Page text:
Vishal Bhardwaj’s album plays second fiddle to Chandavarkar and Taylor’s masterful background score for Sonchiriya
Abhishek Chaubey’s Sonchiriya has quietly turned out to be a leading contender for the year’s best film. Songs play an important role in the film, though it is the background score that is indispensable. Naren Chandavarkar and Benedict Taylor, who scored for Chaubey’s Udta Punjab as well, do a masterful job here too. Chaubey’s mentor Vishal Bhardwaj composed for the former’s first two films, Ishqiya and Dedh Ishqiya, and returns again. In his first collaboration with Varun Grover, Bhardwaj delivers a pleasing soundtrack. The seven-track album (two songs have another version for them) is not needed, and some have mentioned that some of it in the film feel unnecessary, but that would be very disrespectful to the director, who has gone on to show — perhaps through omission, or what felt relevant — that he has only kept what he felt was important.
‘Baaghi Re’, sung piercingly by Mame Khan, creates imagery of the scorching sun, and gang wars. A more rustic version of ‘Tashan Mein’ almost. This is used judiciously in the film, just after a bloody encounter with the police, one that takes many out. It is commendable that Chaubey restrains himself and doesn’t use it over and over like Rakeysh Omprakash Mehra with ‘Mirzya’. The temptation could be there, but the result would have been insufferable. There’s a remix of this song too, which features a lot more guitars, is rock heavy and band friendly. It works.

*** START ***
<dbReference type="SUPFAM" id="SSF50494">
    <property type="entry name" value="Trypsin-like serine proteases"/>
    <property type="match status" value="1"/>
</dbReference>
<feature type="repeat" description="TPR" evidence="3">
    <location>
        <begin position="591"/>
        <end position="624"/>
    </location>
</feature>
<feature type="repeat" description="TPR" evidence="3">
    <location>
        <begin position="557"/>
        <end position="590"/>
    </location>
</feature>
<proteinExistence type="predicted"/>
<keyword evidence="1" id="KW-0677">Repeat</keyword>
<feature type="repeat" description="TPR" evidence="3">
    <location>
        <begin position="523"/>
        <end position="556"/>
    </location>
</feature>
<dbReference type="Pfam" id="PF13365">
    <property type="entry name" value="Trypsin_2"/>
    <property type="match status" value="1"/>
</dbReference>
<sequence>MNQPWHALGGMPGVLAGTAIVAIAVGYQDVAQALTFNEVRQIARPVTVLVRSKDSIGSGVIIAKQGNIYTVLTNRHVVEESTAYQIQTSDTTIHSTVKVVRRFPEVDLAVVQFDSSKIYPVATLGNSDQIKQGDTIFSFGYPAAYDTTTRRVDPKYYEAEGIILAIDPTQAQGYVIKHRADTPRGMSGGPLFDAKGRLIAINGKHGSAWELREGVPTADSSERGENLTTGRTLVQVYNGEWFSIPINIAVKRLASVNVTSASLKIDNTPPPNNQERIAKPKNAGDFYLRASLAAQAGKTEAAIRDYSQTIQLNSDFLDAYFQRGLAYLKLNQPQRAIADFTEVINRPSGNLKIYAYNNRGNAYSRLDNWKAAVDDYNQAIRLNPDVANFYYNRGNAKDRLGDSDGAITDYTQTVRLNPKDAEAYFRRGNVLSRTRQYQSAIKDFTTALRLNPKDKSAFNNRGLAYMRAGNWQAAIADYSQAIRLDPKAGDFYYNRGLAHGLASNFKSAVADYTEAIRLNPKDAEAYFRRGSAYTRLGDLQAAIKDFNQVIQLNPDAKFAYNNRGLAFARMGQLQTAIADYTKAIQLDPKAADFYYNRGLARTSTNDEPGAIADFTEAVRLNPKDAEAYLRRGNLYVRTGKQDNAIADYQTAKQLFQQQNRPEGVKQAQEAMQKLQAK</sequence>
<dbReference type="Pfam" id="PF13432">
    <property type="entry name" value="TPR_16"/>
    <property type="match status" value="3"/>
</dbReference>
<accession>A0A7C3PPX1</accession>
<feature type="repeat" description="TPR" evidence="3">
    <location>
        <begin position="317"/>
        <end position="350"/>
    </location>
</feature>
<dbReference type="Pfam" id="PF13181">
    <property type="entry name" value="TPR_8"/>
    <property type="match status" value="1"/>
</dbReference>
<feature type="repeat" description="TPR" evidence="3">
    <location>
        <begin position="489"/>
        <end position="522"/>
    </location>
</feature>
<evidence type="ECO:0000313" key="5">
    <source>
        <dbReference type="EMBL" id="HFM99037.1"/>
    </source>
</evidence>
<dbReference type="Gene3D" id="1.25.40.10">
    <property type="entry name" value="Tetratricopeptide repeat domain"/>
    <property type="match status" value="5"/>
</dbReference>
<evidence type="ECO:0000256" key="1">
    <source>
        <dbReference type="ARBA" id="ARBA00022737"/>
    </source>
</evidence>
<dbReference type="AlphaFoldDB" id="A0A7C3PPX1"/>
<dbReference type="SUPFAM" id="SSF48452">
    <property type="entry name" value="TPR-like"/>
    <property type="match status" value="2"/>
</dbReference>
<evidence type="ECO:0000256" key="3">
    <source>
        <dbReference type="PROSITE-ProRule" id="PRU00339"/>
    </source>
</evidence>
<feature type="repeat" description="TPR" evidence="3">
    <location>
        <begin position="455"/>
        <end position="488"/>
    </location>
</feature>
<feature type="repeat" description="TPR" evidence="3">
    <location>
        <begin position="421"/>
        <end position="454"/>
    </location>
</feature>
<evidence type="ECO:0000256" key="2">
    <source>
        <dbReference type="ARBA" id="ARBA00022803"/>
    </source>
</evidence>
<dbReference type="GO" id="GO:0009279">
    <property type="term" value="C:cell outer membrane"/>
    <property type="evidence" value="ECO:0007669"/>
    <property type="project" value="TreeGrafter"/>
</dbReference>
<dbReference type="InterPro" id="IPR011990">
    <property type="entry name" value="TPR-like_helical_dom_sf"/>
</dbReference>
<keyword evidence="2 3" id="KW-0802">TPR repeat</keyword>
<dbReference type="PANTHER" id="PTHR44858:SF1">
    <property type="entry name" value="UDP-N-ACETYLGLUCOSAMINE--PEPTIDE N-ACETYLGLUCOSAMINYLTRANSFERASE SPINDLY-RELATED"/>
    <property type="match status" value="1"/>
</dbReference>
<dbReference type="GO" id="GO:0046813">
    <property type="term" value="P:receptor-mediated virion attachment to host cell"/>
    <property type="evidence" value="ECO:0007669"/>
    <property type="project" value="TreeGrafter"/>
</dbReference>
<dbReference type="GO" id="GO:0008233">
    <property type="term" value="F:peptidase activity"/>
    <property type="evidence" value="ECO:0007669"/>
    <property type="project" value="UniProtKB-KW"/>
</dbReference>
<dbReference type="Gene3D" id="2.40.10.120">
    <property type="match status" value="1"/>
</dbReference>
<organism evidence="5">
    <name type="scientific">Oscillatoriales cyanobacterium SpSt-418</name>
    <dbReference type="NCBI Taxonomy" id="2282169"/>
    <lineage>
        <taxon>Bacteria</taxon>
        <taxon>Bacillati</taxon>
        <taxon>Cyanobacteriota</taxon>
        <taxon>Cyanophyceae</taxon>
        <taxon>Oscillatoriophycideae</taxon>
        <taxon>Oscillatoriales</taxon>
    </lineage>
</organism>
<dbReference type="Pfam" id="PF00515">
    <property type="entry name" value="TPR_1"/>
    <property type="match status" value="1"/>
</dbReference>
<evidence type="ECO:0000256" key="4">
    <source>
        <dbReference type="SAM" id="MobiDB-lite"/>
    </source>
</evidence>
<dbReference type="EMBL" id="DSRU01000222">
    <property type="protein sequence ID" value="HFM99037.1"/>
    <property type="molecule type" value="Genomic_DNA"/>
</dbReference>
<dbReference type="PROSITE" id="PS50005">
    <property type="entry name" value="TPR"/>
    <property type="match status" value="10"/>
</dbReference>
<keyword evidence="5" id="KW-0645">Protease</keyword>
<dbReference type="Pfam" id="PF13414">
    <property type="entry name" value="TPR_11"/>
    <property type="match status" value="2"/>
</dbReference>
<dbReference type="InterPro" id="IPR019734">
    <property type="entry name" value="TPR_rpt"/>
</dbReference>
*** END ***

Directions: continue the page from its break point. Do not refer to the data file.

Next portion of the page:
It is always a welcome sight to see Rekha Bhardwaj’s name against a song. She sings the haunting ‘Sonchiriya’ and it is the ‘Reprise’ version of the song that really manages to devastate you as a listener. And Bhardwaj’s earthy voice accentuates that feeling.
“Saanp khavega chuhe ko, saanp ko khavenge giddh, yehi niyam duniyo ko, keh gaye sadhu siddh” is mentioned in the film on a couple of occasions, and Varun Grover has penned an entire song on this idea. Sukhwinder Singh sings his heart out, and the booming pensiveness, (especially because Singh is a boisterous singer anyway) of ‘Saanp Khavega’ is really lovely to witness.
‘Naina Na Maar’ thankfully doesn’t make it to the film, again exemplifying Chaubey’s filmmaking abilities. The Sukhwinder Singh and Rekha Bhardwaj sung dance track, layered on an average electronic sound, is unnecessary and unremarkable. Considering it’s not needed in the film too, it seems like a complete waste.
‘Ruan Ruan’ comes on as the credits roll and is the most likeable song on the first listen, with Arijit Singh’s laid back vocals perfectly crooning a distinctly Vishal Bhardwaj melody. The kind, that would suit the composer coming behind the mic as well. It has received a lot of love already, though it would’ve gotten exponentially more popular if it belonged to a more massy film, or was marketed better.
We’re waiting to see the day background scores are shared officially with the audience because in this film, it is the real winner. Sonchiriya might fall in Bhardwaj’s template album, but it still mostly works. Also, it must be reiterated Chaubey’s omission of certain music-related things showcases his holistic ability as a filmmaker and further shows that what has chosen to keep in a remarkable film is intentional and adds value to his story.